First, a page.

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Capravirine, A Nonnucleoside Reverse-Transcriptase Inhibitor in Patients Infected with HIV-1: A Phase 1 Study

Benjamin E. Gewurz, Mark Jacobs, Jo Ann Proper, Thomas A. Dahl, Tamio Fujiwara and Bruce J. Dezube
The Journal of Infectious Diseases
Vol. 190, No. 11 (Dec. 1, 2004), pp. 1957-1961
Published by: Oxford University Press
Stable URL: http://www.jstor.org/stable/30077732
Page Count: 5
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Capravirine, A Nonnucleoside Reverse-Transcriptase Inhibitor in Patients Infected with HIV-1: A Phase 1 Study
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Abstract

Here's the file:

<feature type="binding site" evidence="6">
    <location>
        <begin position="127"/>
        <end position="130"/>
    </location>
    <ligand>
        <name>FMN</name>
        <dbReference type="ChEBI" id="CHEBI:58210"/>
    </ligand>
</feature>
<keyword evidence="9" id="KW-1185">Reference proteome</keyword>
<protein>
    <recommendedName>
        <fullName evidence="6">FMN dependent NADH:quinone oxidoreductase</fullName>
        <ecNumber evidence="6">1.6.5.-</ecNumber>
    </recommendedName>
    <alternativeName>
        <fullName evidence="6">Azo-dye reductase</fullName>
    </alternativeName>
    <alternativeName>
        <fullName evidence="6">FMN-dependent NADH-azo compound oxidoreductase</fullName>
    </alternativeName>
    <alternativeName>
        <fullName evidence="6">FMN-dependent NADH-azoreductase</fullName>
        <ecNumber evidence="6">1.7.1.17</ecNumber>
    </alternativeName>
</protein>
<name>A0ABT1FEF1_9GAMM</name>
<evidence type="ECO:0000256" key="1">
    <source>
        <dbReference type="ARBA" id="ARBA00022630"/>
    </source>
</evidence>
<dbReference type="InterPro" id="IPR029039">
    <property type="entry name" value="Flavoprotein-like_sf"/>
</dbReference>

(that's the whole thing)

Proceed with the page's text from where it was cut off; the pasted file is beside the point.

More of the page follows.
Capravirine is a nonnucleoside reverse-transcriptase inhibitor (NNRTI) with a unique resistance profile. Although single mutations allow resistance to established NNRTIs, human immunodeficiency virus (HIV)-l must undergo multiple mutations to achieve resistance to capravirine. In the present phase 1 study, capravirine was administered orally for up to 28 days to 55 HIV-1-infected individuals with $CD4^+$ T lymphocyte counts of 50-500 cells/µL. The most frequent adverse events were diarrhea (5%) and nausea (4%), with no drugrelated rashes observed. The day 15 median (mean) HIV-1 load decreased by 1.34 (1.45) $log_{10}$ copies/mL in the patients receiving 25 mg/kg/day. Capravirine demonstrated potent antiviral activity, even in antiretroviral-experienced patients.

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